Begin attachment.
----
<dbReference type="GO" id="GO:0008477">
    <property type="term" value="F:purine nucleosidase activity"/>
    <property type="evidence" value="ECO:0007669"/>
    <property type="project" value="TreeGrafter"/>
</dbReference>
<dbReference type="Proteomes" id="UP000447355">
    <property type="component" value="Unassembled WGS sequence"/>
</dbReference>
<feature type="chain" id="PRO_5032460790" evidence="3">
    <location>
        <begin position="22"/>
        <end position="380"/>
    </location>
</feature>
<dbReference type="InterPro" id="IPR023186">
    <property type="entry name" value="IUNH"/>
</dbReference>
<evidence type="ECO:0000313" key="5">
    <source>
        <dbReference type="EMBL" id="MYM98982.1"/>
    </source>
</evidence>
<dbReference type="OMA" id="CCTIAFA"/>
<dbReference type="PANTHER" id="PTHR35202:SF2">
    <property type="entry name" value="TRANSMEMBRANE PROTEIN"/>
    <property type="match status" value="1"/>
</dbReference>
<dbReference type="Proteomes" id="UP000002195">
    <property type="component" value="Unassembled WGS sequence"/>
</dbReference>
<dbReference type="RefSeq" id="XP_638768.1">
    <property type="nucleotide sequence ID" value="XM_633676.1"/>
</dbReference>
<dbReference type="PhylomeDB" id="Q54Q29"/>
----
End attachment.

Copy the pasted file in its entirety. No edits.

<dbReference type="GO" id="GO:0008477">
    <property type="term" value="F:purine nucleosidase activity"/>
    <property type="evidence" value="ECO:0007669"/>
    <property type="project" value="TreeGrafter"/>
</dbReference>
<dbReference type="Proteomes" id="UP000447355">
    <property type="component" value="Unassembled WGS sequence"/>
</dbReference>
<feature type="chain" id="PRO_5032460790" evidence="3">
    <location>
        <begin position="22"/>
        <end position="380"/>
    </location>
</feature>
<dbReference type="InterPro" id="IPR023186">
    <property type="entry name" value="IUNH"/>
</dbReference>
<evidence type="ECO:0000313" key="5">
    <source>
        <dbReference type="EMBL" id="MYM98982.1"/>
    </source>
</evidence>
<dbReference type="OMA" id="CCTIAFA"/>
<dbReference type="PANTHER" id="PTHR35202:SF2">
    <property type="entry name" value="TRANSMEMBRANE PROTEIN"/>
    <property type="match status" value="1"/>
</dbReference>
<dbReference type="Proteomes" id="UP000002195">
    <property type="component" value="Unassembled WGS sequence"/>
</dbReference>
<dbReference type="RefSeq" id="XP_638768.1">
    <property type="nucleotide sequence ID" value="XM_633676.1"/>
</dbReference>
<dbReference type="PhylomeDB" id="Q54Q29"/>